A new gender-neutral pronoun included in the latest edition of a French dictionary has angered both the French government and stick-in-the-mud language traditionalists across the English Channel. The pronoun – iel – suggested as an alternative to the gender specific il (he) and elle (she) has been defined by the bigwigs at France’s Petit Robert dictionary as a pronoun for the third person which can be “used to refer to a person of any gender”.
The approach to language in France is very different from that in anglophone nations. In Britain, we take a “bottom up” approach, where the development of language comes from the ground up and is led by usage. So, when new words or phrases emerge, dictionaries follow suit rather than the other way around; in fact, in 2020, the Oxford English Dictionary added around 400 new words or phrases to its lexicon.
France, chiefly in order to protect their glorious language from vulgar, Anglo-Saxon and American bastardisation, takes a “top down” approach, with a load of old duffers from the Académie Française ruling on what new words may or may not be acceptable to French sensibilities. Public servants, including broadcasters, are bound by law to adhere to the decrees of the Académie.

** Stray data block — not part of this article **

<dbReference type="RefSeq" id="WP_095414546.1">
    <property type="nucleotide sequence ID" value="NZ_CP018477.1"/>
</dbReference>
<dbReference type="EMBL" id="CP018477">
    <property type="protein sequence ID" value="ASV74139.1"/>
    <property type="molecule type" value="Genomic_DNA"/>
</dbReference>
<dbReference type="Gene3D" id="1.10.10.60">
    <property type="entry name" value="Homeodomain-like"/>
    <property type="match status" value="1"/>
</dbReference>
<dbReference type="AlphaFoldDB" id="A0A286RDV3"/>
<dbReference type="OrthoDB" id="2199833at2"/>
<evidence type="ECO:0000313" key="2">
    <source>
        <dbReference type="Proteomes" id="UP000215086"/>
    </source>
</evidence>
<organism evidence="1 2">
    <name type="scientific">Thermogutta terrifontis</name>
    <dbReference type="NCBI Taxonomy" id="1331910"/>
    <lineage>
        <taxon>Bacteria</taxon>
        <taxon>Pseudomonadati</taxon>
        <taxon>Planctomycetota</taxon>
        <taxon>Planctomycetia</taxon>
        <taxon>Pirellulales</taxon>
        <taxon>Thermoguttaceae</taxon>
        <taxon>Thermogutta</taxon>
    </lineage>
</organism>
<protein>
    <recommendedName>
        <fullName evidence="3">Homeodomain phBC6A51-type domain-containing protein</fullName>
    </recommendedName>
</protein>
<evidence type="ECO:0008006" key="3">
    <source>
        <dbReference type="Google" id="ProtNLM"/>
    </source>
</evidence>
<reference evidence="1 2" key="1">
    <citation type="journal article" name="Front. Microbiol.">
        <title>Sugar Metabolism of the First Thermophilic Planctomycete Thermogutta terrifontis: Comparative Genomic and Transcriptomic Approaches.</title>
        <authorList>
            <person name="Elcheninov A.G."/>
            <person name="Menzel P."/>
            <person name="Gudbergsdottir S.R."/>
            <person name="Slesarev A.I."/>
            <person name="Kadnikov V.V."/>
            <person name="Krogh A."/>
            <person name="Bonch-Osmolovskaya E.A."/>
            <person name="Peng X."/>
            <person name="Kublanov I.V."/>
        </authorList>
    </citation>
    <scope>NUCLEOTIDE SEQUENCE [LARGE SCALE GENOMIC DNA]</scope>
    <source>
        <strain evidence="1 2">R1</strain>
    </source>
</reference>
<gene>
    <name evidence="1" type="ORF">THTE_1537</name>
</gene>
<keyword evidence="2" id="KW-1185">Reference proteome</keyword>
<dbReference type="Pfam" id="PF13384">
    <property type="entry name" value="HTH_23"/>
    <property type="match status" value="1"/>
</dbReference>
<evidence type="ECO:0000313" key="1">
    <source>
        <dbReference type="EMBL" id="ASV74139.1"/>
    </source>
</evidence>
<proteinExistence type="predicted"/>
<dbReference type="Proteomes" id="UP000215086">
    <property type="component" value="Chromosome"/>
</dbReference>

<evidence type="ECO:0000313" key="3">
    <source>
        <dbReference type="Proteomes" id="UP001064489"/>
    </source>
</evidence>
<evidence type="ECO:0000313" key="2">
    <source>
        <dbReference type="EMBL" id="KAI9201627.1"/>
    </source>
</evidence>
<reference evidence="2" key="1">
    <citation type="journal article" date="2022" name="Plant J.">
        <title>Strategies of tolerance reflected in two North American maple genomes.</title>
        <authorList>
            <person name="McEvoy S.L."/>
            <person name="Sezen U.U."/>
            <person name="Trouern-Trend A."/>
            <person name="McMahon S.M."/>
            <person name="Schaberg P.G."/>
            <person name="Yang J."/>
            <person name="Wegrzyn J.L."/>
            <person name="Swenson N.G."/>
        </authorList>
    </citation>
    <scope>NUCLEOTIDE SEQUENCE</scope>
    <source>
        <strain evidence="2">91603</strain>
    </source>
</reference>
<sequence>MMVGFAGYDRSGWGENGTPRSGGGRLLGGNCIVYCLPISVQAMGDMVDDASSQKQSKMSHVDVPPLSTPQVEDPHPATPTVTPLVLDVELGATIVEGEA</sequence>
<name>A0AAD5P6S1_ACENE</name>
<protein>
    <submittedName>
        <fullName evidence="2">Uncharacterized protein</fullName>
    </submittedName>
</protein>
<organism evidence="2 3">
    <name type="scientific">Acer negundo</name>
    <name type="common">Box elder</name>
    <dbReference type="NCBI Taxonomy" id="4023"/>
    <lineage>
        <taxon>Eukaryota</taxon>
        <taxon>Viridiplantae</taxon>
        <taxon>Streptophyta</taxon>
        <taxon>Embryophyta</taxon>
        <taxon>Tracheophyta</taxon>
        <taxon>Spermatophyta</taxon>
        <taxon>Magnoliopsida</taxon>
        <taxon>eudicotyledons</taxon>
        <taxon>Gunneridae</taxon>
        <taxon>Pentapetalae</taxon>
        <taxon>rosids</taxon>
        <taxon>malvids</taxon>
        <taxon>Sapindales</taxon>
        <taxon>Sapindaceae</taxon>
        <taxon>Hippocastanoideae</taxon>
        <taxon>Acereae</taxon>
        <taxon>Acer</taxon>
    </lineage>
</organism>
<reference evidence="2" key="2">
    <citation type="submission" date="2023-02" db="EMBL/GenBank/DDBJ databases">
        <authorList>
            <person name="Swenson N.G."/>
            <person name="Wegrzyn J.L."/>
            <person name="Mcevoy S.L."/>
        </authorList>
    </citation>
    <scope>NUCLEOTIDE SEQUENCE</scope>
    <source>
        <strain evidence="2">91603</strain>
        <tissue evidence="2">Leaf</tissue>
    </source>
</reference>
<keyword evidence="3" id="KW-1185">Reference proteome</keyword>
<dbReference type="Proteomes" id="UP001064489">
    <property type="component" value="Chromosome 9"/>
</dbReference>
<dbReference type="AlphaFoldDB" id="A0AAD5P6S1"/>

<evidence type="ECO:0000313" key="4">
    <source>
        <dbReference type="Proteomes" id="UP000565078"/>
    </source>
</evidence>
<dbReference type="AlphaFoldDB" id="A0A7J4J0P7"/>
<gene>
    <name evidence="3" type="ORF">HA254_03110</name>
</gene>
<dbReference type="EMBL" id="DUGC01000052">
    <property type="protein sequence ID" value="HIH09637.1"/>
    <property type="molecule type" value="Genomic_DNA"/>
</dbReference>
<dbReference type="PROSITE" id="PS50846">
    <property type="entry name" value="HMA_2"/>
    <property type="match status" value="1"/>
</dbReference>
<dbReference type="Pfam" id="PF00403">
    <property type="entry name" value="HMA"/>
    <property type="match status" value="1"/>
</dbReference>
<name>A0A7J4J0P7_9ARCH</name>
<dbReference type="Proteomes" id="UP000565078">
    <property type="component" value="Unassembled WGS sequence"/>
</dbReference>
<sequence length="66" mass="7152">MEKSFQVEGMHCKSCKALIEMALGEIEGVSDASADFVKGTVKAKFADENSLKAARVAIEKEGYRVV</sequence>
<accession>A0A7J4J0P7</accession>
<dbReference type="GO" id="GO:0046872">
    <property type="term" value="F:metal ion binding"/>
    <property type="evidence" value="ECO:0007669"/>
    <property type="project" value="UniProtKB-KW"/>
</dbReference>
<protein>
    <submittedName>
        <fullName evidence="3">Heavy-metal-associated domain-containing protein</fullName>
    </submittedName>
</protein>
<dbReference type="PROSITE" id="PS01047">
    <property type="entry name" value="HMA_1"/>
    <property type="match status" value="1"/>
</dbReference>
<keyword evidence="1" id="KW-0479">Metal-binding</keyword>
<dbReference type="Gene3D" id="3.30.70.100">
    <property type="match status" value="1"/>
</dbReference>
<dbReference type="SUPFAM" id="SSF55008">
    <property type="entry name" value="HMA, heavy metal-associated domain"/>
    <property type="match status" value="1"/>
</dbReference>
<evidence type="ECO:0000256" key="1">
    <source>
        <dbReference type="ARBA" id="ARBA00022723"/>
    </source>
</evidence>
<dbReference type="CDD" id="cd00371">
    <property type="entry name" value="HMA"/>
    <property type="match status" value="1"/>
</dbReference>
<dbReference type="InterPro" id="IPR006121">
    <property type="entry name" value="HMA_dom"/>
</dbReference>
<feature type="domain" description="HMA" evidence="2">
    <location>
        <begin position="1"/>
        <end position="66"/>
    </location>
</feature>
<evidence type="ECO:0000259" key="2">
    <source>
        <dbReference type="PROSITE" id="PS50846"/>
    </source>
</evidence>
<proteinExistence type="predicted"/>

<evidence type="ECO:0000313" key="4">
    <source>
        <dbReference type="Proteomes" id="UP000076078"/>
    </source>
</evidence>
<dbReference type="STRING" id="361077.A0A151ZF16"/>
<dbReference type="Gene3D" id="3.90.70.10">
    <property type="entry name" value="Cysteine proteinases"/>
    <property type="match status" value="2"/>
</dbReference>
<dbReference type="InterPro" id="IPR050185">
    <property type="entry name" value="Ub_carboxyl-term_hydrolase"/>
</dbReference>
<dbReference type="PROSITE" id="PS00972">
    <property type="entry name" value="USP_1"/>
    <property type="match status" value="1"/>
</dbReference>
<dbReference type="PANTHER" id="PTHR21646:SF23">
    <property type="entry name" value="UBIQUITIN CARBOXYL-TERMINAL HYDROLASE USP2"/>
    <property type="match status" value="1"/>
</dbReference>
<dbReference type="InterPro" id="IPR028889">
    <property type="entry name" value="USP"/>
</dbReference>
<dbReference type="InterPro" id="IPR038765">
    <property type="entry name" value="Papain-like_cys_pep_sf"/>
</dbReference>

François Jolivet, an MP for President Macron’s En Marche party, is not a happy bunny, deploring “this precursor of the arrival of woke ideology, the destroyer of our values. This kind of initiative ends by soiling the language and dividing users rather than uniting them.”
Mr Jolivet’s disquiet has been echoed by Bernard Cerquiglini, an editor at the authoritative Larousse dictionary, who called the new pronouns “pointless”, telling the French newspaper Le Figaro that “in French, the masculine covers the generic. It has worked like that since the times of vulgar Latin.”
Hard-right presidential candidates Marine Le Pen and Eric Zimmour joined the condemnation, claiming that France is being invaded by “Anglo-Saxon” doctrines.